Open Veterinary Journal, (2019), Vol. 9(1): 88–93
1Biopulse srl, Naples, Italy
2Medical Oncology Department, University Campus Bio-Medico of Rome, Rome, Italy
3SAFU service, Regina Elena Cancer Institute, Rome, Italy
4Department of Environmental, Biological and Pharmaceutical Sciences and Technologies Campania University “Luigi Vanvitelli”, Caserta, Italy
5Institute of Biosciences and BioResources, CNR, Naples, Italy
*Corresponding Author: Enrico P. Spugnini. Biopulse srl, Naples, Italy. Email: email@example.com
Submitted: 24/07/2018 Accepted: 10/03/2019 Published: 25/03/2019
Electrochemotherapy (ECT) couples the administration of anticancer drugs with the delivery of electric pulses that increase the drug uptake through the cell membranes, thus resulting in an improved efficacy. This study has evaluated the tolerability and efficacy of the combination of systemic bleomycin and local cisplatin as ECT agents for incompletely excised canine soft tissue sarcoma (STS). Thirty dogs with incompletely excised STSs were enrolled. The dogs received intravenous 20 mg/m2 bleomycin, and the tumor bed and margins were infiltrated with cisplatin at the dose of 0.5 mg/cm2. Then, trains of permeabilizing biphasic electric pulses were applied under sedation. More precisely, 5 min after the injection of the chemotherapy agents, sequences of eight biphasic pulses lasting 50 + 50 μsec each, were delivered in bursts of 1,300 V/cm using caliper electrodes. A second session was performed 2 wk later. The treatment was well tolerated and side effects were minimal. Twenty-six dogs had no evidence of recurrence at the time of manuscript writing; four had recurrence and one of the four recurring dogs died of lung metastases. Median estimated disease free was 857 d. Perivascular wall tumors response was compared to that of the other STSs, but the difference in outcome was not significant. ECT using combination of bleomycin and cisplatin appears to be effective in the treatment of incompletely resected STSs in dogs. This therapeutic approach could be a useful addition to the current options in consideration of its low cost, limited toxicity, and ease of administration.
Keywords: Bleomycin, Cisplatin, Dog, Electrochemotherapy, Sarcoma.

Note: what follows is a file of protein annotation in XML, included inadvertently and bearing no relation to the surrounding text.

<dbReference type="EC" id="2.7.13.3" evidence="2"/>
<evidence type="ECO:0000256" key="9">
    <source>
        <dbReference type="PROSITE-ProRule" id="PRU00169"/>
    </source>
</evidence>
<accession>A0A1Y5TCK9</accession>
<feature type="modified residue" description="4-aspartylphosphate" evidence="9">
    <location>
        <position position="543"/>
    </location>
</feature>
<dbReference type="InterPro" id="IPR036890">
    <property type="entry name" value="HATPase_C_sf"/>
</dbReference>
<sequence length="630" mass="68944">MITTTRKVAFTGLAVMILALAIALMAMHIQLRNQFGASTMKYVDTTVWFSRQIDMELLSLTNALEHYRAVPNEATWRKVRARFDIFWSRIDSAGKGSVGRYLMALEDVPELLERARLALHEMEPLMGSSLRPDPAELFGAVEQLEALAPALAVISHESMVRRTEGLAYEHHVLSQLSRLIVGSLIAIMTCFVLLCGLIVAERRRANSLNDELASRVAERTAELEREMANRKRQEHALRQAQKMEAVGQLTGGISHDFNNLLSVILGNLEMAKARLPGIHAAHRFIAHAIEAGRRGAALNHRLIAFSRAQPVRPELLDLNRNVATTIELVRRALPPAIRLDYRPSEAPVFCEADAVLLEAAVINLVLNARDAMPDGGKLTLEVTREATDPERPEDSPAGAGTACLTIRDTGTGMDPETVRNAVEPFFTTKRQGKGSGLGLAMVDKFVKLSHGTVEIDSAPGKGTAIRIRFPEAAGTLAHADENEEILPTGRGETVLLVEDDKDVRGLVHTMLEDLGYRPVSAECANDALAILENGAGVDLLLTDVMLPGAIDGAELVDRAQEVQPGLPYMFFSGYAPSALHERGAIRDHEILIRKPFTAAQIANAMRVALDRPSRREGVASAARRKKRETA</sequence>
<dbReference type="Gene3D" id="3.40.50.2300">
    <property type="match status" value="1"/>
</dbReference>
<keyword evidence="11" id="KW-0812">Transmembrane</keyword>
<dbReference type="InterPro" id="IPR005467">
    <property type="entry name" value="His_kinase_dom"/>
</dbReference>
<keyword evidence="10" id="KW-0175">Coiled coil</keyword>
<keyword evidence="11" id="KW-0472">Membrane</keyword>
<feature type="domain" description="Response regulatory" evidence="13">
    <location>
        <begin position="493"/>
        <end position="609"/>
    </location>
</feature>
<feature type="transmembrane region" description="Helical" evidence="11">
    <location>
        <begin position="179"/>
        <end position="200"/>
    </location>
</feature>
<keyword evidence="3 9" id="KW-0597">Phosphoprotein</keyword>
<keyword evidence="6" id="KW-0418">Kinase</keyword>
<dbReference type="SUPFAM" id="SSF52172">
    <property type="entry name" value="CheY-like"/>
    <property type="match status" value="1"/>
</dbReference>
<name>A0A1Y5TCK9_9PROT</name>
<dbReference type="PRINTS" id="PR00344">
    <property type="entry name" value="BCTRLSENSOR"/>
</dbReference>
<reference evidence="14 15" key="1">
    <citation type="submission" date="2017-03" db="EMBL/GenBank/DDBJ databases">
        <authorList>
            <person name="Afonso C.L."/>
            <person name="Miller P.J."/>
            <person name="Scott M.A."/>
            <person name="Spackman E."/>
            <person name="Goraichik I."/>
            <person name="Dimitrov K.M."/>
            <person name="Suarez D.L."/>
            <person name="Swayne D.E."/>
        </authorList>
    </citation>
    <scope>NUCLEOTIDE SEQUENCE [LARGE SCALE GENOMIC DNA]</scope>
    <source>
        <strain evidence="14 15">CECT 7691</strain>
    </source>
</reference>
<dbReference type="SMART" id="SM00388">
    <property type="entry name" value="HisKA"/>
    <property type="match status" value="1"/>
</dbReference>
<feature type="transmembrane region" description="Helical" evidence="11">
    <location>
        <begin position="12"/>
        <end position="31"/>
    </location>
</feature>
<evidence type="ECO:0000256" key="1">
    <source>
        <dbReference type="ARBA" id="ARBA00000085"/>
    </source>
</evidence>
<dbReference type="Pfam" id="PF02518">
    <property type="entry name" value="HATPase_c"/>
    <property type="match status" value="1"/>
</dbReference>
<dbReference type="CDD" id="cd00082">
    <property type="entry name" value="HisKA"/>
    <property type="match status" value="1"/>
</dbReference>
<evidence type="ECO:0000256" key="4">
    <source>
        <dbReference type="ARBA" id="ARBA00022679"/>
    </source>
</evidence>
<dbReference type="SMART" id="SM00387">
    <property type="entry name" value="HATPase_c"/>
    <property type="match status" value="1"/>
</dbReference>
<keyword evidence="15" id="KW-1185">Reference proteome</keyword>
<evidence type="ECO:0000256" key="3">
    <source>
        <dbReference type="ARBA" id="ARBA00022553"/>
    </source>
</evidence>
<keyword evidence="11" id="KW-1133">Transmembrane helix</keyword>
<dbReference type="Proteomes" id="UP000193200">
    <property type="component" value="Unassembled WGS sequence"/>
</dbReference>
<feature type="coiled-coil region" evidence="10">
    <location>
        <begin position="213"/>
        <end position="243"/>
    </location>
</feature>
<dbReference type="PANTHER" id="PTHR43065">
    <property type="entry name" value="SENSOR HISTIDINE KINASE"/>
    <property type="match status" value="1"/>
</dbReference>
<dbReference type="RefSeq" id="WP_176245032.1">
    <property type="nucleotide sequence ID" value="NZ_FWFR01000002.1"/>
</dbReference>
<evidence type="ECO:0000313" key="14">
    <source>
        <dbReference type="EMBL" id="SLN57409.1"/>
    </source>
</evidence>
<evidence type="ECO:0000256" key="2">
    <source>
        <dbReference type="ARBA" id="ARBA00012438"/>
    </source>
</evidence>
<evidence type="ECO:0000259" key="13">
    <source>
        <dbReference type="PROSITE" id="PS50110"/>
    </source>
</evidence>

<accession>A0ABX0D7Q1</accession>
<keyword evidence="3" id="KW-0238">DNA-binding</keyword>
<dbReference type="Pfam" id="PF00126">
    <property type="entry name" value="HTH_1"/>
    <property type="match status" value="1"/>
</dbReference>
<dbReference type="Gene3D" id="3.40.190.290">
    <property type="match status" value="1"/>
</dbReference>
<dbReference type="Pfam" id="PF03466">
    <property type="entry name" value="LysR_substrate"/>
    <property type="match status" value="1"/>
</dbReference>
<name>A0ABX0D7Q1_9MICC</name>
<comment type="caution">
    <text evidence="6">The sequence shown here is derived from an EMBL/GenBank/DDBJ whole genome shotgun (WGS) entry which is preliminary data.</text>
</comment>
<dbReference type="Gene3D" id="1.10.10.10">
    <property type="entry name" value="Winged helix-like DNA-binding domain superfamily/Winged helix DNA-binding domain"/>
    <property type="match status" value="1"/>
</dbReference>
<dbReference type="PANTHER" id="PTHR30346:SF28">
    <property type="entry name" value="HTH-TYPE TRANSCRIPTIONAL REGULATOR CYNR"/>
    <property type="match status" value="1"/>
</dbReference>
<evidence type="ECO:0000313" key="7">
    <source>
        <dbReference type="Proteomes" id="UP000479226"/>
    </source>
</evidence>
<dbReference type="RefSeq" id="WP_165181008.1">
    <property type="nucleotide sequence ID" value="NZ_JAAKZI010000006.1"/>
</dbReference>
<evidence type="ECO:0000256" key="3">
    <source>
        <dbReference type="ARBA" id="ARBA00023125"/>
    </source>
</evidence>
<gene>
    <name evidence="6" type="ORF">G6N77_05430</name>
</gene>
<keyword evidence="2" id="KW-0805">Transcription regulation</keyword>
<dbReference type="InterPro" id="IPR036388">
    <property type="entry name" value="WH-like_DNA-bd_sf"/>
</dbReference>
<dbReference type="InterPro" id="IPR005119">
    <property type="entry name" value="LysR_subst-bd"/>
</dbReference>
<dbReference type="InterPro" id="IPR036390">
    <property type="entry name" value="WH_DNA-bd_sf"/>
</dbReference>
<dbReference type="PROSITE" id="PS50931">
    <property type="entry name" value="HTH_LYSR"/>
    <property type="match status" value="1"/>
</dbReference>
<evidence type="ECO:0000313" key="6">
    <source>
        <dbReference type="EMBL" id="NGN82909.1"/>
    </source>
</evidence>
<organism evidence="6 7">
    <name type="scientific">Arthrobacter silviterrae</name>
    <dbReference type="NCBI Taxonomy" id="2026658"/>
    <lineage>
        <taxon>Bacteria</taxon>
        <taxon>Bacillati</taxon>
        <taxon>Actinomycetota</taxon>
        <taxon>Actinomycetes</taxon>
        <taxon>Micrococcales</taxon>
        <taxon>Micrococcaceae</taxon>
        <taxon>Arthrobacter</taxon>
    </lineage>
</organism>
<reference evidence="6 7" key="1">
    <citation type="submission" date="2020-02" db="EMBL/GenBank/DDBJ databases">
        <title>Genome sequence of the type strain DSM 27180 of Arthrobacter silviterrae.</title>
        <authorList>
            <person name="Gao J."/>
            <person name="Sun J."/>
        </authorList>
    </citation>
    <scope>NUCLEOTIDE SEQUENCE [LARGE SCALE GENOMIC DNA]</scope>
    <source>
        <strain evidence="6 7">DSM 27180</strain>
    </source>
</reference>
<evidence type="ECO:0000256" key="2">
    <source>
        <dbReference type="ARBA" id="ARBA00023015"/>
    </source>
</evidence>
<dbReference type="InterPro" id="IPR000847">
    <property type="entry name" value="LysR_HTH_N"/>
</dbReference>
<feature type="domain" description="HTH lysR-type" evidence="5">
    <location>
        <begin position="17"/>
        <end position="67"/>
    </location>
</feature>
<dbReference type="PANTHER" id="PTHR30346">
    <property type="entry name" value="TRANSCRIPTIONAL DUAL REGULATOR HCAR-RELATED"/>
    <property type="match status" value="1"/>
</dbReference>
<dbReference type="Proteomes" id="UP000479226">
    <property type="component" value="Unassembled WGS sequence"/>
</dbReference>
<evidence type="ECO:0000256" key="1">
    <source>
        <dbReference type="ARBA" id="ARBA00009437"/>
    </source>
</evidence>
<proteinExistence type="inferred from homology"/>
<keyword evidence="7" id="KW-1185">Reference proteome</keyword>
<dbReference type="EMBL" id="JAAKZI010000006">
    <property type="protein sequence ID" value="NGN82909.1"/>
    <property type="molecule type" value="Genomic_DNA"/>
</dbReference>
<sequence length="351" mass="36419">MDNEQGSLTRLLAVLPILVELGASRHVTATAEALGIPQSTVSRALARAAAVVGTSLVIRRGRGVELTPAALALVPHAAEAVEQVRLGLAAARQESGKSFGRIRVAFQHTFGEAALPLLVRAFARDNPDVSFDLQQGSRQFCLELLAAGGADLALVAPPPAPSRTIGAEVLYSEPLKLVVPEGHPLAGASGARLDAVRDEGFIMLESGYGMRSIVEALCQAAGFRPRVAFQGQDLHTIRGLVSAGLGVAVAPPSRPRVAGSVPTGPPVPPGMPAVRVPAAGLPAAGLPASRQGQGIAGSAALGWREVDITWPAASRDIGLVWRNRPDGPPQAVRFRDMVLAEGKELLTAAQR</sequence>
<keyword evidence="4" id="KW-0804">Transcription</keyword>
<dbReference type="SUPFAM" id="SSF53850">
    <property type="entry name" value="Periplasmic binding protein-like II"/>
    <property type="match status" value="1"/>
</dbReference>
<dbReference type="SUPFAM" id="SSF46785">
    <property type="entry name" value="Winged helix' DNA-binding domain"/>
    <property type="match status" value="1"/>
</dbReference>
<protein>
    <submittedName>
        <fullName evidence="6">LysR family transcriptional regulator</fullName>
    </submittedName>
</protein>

Soft tissue sarcomas (STSs) are an assorted pool of solid tumors categorized together due to their clinical and histopathological features (Ehrhart, 2005; Bray et al., 2014). STSs represent approximately 15% of all canine skin cancers, with a yearly incidence of 35 cases per 100,000 patients at risk (Liptak and Forrest, 2013). These tumors usually present as soft or firm masses with poorly defined margins and frequent infiltration of the neighboring tissues (Dernell et al., 1998). Therefore, conservative surgery is unable to achieve a complete eradication of the tumor, thus frequently resulting in recurrence (Mayer and LaRue, 2005). Some prognostic factors for recurrence have been identified, such as incompleteness of resection versus radical excision (Chase et al., 2009), or tumor grade (Bray et al., 2014). Hematological dissemination is a common event, being observed in up to 20% of cases (Liptak and Forrest, 2013). Response to chemotherapy and radiation therapy is mostly limited to neoplasms smaller than 5 cm in diameter (Liptak and Forrest, 2013). The most commonly adopted strategies aimed at increasing local control involved the combination of surgery with adjuvant therapies, such as radiation therapy (Forrest et al., 2000; McKnight et al., 2000), sometimes associated with hyperthermia (Thrall et al., 2005), adjuvant chemotherapy (Selting et al., 2005), and electrochemotherapy (ECT) (Spugnini et al., 2007a, 2008a, 2011). ECT is an anticancer therapy that couples the administration of chemotherapy agents with the delivery of trains of permeabilizing electric pulses having an appropriate waveform (Spugnini et al., 2014, 2016, 2017). These pulses induce transient perturbation and rearrangement of the cell membrane, resulting in increased cross-flow of material through the cytoplasmic membrane, including low permeant molecules, such as bleomycin and cisplatin (Silve and Mir, 2011). Direct electrical destruction of cells is a negligible effect, caused by the inability of some cells to sequester calcium within the sarcoplasmic reticulum (Silve and Mir, 2011). The improved chemotherapy uptake by cancer cells induces tumor apoptotic death (Silve and Mir, 2011). Local cisplatin has been used to increase local control with good results, especially for grade I and II STS (Bergman et al., 2016). Nevertheless, since the first ECT studies, it has been shown that electroporation greatly increases the efficacy of cisplatin, compared to controls treated with cisplatin alone (Sersa et al., 1998; Tozon et al., 2001). Several studies have been investigating ECT for the treatment of STS in pets showing that it was a useful addition to surgery (Spugnini et al., 2007b, 2008a, 2011). In this study, we evaluated the tolerability and effectiveness of a combined ECT protocol involving local and systemic administration of chemotherapy agents (cisplatin and bleomycin, respectively) in dogs carrying incompletely excised STS.